Family First’s Bob McCoskrie on Radio Live re P decriminalisation.

By February 27, 2017 Recent News

Your Sunday (with Ryan Bridge) Radio Live Sundays 10am – 2pm
This week Ryan debates Bob McCoskrie from Family First on the war drugs and if legalisation is a serious alternative.

Should New Zealand follow Portugal and decriminalise drugs?
Newshub 26 Feb 2017
The architect of Portugal’s drug policy has rejected suggestions from anti-drug campaigners here in New Zealand that decriminalisation doesn’t work.

…Bridge supports decriminalisation, writing in a column for Newshub the ‘War on Drugs’ was over – and law enforcement lost.

Family First chief Bob McCoskrie told RadioLIVE there never had been a war.

“I think there has been a little bit of a battle,” he said, saying there was “no reason” for New Zealand to follow Portugal’s lead.

“What do we mean by decriminalisation? What do we mean by legalisation? They are different, but we would argue they send the same message – either we approve of methamphetamine use and therefore we don’t have a problem with it, and don’t need to discourage it ; or we do need to discourage it, and therefore we need the weight and force of the law.”

He rejected Mr Goulão’s claims use was down, because “legality has a huge effect on consumption”, so consumption surely had risen.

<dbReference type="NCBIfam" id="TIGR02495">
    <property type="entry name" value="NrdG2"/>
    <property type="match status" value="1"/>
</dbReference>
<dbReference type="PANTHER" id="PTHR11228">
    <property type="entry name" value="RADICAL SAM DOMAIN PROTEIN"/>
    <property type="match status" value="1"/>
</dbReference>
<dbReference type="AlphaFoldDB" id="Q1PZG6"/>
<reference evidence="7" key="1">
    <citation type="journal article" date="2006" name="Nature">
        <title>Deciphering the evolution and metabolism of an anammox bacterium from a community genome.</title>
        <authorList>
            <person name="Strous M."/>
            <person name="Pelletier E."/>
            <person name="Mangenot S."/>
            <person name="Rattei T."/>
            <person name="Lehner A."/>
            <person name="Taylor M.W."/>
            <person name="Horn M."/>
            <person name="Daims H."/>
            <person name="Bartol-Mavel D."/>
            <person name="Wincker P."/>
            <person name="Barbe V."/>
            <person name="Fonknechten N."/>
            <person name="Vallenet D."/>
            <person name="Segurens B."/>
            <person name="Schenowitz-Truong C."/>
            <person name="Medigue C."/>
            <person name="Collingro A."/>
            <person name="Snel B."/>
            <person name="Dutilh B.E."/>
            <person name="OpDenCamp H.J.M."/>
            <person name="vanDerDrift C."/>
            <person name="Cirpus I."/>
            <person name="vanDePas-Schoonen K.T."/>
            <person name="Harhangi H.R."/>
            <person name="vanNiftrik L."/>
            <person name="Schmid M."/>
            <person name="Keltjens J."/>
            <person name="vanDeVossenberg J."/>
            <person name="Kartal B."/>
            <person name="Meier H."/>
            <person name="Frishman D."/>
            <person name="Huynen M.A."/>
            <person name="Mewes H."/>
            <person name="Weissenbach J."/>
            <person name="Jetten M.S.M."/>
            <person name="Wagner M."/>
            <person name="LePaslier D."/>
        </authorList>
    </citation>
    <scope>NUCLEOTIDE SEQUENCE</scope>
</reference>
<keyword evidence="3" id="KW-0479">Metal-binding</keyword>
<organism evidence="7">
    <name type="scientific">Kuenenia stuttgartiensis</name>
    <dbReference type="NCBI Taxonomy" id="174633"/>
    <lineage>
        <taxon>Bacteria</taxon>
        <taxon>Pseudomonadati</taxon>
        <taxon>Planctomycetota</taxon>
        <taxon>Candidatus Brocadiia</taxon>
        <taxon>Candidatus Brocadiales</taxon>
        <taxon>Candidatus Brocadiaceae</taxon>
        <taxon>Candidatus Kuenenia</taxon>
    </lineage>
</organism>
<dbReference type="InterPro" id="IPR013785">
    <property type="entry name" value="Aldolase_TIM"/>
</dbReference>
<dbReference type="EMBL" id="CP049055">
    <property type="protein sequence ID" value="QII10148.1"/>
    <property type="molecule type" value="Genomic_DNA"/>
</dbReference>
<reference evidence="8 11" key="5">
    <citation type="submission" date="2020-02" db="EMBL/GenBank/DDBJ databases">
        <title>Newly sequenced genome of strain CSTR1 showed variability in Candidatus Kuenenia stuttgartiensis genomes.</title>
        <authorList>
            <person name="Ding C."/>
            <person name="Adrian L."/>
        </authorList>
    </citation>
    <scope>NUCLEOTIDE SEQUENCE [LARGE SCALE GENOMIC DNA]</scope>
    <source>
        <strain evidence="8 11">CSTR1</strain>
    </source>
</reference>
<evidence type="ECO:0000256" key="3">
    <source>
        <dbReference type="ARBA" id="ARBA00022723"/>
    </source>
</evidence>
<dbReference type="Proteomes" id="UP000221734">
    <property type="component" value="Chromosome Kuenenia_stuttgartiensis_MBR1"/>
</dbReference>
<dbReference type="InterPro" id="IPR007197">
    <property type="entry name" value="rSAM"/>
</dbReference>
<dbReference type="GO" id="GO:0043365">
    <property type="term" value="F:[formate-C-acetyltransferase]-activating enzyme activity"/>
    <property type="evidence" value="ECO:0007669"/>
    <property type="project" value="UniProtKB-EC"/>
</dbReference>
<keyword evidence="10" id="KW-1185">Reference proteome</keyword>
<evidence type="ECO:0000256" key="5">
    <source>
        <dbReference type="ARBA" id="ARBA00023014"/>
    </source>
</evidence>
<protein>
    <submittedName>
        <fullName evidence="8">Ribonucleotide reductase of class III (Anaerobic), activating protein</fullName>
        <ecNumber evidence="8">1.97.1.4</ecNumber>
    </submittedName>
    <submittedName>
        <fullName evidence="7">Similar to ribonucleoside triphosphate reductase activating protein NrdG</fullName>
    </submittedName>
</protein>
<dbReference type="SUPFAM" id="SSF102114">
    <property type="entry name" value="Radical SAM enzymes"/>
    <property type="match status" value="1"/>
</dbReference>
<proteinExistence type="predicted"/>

“Marijuana is illegal. The use is minimal compared to smoking”.

And while Mr Goulão doesn’t believe the substance itself was unimportant when it came to helping addicts, Mr McCoskrie sees a huge difference between heroin and methamphetamine, and alcohol.

“It’s very easy for you or I to have a glass of wine together and not have any problems, but if we were to get into methamphetamine, it would be very different,” he explained.

“You just have to talk to any family that has been impacted by P, and they will do anything and everything to keep that drug out of their house and away from their family.”

An argument often made by decriminalisation supporters is that it would take business away from the gangs. Mr McCoskrie says this has not happened anywhere that drugs like marijuana have been decriminalised or legalised.

“Gangs are still making huge money in Colorado [while the] Government is responsible for the social cost of the increased usage.”